No matter how much you spend, you’re still going to get old
By 2025, the global skincare market is estimated to be worth $189.3 billion. But even sooner than that, by 2020, a subset of skincare dubbed “skin tech” is expected to be worth $12.8 billion. Beauty devices such as LED masks, electronic face scrubbers and microneedlers, facial massagers, smart mirrors, skincare cameras, and handheld machines that deliver a microcurrent to your skin are just some of the at-home skin tech that people are investing in these days.
Fueled by concern over both premature aging and skin diseases (and, of course, a good dose of vanity), more and more people are willing to shell out hundreds of dollars to closely monitor and treat their skin. But many of these devices have little or no reliable scientific evidence to back them up. Even research done by the manufacturers themselves isn’t terribly convincing since it usually involves very few test subjects and includes no other lifestyle information about participants for context. But most consumers never see that research anyway.
Now, the fact that there’s little independent research on beauty tech is partly because the only people who want to pay to prove that a device works are the ones selling it. And some devices simply don’t lend themselves to double-blind placebo-controlled studies – how are you going to administer a placebo for a microneedler, for example?
There’s no doubt that our obsession with beauty and with the “quantified self” is driving the propagation of questionable beauty tech. But is this really letting us live our best lives or is it adding an extra layer of anxiety about how we should look?
Putting aside the cultural issues at play, the main question is whether this tech does any good. In cases where it helps detect skin cancer, sure. But how about when it gives you a wrinkle score? Who are you being scored against?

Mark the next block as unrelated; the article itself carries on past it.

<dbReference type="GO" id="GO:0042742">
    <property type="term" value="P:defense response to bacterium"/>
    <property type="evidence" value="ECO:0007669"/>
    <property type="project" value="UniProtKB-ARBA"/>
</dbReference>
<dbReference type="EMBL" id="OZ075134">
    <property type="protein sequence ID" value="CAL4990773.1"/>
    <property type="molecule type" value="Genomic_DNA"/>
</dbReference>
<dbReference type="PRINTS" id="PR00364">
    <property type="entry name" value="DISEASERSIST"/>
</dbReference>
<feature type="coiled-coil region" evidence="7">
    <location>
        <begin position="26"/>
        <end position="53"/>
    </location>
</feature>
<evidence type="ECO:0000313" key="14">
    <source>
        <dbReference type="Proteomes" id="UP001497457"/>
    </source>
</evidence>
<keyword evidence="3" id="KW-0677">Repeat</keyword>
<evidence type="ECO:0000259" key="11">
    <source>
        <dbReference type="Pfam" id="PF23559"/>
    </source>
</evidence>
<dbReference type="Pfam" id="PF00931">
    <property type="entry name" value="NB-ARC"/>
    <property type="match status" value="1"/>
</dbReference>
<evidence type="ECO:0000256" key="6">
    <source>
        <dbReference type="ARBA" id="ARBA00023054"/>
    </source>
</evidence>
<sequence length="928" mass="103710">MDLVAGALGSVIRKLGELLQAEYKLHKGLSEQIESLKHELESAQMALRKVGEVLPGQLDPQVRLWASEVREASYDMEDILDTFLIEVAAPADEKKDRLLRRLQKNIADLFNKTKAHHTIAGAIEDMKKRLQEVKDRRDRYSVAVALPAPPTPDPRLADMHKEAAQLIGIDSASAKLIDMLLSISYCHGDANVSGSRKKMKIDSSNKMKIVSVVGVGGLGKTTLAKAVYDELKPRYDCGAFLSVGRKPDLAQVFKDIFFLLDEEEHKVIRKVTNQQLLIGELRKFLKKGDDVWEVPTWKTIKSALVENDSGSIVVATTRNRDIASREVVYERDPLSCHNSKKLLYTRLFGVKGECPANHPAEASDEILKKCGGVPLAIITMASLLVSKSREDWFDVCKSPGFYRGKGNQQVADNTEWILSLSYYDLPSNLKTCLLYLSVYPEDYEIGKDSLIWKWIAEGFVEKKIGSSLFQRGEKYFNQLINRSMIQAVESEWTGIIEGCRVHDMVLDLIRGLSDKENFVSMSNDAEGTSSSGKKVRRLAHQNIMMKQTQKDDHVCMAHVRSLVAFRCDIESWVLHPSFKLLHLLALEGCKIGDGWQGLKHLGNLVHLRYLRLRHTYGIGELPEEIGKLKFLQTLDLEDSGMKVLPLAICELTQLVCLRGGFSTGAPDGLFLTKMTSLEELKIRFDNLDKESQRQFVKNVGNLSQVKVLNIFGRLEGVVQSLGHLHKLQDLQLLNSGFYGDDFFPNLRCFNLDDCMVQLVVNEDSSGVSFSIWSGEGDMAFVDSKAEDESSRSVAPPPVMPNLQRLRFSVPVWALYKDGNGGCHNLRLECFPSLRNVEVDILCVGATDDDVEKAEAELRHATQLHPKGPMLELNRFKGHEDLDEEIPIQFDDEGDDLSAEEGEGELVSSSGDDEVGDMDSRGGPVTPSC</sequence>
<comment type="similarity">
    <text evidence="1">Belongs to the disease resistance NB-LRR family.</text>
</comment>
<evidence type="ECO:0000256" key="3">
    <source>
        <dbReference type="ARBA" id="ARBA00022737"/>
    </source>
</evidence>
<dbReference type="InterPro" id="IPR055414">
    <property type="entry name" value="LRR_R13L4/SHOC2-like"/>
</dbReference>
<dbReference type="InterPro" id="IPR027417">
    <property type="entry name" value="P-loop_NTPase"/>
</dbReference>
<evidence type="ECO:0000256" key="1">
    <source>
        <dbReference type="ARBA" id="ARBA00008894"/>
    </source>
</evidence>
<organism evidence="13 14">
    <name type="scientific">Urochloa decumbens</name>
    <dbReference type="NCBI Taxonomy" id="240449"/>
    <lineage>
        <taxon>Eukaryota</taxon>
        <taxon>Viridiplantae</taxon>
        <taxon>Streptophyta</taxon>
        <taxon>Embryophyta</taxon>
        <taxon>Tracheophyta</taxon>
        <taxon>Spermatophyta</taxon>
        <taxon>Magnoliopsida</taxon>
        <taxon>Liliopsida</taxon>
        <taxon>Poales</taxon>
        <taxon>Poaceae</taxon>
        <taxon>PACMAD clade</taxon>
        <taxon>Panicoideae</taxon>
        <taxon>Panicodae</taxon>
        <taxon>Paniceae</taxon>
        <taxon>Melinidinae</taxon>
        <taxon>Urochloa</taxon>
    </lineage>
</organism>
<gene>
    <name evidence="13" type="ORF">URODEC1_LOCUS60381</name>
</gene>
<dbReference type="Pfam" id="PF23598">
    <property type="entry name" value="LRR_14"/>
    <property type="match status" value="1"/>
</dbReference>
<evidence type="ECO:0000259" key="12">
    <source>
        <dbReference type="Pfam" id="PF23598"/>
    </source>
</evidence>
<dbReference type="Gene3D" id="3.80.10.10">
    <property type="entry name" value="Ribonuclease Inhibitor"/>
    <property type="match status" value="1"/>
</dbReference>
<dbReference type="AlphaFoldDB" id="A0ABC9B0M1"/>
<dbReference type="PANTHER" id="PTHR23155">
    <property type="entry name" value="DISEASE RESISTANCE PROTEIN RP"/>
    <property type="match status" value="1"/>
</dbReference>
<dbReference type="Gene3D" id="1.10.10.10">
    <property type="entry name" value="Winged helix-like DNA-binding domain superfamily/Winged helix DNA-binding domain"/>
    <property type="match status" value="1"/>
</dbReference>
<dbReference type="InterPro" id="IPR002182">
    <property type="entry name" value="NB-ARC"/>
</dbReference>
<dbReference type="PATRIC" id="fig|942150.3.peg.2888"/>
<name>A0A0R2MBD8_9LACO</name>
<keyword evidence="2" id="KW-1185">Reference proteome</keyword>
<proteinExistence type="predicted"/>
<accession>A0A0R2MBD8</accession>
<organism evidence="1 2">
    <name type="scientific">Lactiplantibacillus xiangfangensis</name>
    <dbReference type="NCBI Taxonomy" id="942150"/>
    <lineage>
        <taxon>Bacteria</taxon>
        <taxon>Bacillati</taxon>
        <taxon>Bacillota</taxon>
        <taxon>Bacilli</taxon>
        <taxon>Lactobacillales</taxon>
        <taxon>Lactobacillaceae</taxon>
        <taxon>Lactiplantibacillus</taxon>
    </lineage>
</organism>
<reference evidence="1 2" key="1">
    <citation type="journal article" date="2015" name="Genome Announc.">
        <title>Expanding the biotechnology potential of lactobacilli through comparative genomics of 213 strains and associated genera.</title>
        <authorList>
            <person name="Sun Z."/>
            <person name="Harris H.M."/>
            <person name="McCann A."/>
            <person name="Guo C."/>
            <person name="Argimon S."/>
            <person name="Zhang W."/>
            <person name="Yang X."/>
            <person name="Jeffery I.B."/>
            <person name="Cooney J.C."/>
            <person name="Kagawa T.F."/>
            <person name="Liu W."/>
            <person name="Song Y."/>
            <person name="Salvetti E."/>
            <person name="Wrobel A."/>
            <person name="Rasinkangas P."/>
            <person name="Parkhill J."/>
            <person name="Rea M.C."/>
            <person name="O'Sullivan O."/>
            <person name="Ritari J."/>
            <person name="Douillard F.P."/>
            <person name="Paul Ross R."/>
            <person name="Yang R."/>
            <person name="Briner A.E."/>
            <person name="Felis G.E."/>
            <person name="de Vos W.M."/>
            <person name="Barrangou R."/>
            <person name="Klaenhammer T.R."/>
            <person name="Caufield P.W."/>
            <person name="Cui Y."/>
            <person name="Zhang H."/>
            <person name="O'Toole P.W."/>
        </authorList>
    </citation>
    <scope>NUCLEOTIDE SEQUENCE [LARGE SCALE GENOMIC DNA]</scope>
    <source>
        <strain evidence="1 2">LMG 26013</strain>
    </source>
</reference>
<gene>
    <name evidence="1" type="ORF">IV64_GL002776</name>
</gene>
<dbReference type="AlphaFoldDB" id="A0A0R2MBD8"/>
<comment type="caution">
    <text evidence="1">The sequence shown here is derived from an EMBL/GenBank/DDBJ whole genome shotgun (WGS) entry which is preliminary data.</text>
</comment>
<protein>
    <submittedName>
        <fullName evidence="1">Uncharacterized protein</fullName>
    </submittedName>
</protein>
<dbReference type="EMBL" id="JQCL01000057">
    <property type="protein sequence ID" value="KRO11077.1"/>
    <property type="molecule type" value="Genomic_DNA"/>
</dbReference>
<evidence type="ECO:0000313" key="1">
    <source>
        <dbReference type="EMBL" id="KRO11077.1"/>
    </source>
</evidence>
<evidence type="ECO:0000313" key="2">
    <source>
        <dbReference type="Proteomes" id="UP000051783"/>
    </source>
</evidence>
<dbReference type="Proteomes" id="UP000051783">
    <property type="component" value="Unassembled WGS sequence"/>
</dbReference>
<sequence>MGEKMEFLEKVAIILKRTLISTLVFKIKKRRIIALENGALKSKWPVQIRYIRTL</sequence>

Our faces, ourselves?
Nevertheless, beauty tech companies continue to capitalize on our obsessions with ourselves and our trust in anything that sounds like it’s based on scientific evidence. Their marketing schemes tout devices as the means to achieve personalized care and advice. The “experts” they employ to help legitimize their products are not scientists but celebrities, aestheticians, and, often, dermatologists not involved in legitimate scientific research or with their own brands to market.
The “evidence” that beauty tech devices “work” is often measured in terms of whether or not the client sees improvement, a less-than-objective measure of efficacy. But that doesn’t stop the press from helping market this beauty tech and parroting meaningless phrases such as “clinically tested” or “dermatologist-approved.” This isn’t science.
In fact, skin tech is the very definition of pseudoscience. Companies that make skin tech devices use statements and practices that scientists use but don’t follow the scientific method, especially when it comes to replicating or challenging results. Now, this doesn’t mean nothing on the market can change the way your skin looks – you might have had great luck with a device. No one is telling you not to use what makes you happy.
To be fair, much of the tech is physically harmless (partly because it doesn’t do much of anything at all). But what do we make of the psychological harm that the constant measurement of beauty does to us? And how do we become more intelligent consumers of other goods when we’re so easily duped by pseudoscientific claims?
In the end, we’re all going to age (if we’re lucky).
The pseudoscience of beauty products: Why the dubious claims of so many skin-care companies go unquestioned and untested (The Atlantic, 2015)
The dark side of high-tech skin care (Allure, 2019)
Scientism or “science washing” in beauty (Lab Muffin, 2019)
Olay walked me through its connected skin products, and now I’m terrified to age (The Verge, 2019)
How skin care became an at-home science experiment (The Atlantic, 2018)
Just assume most skincare science is grade-A bullshit (Jezebel, 2014)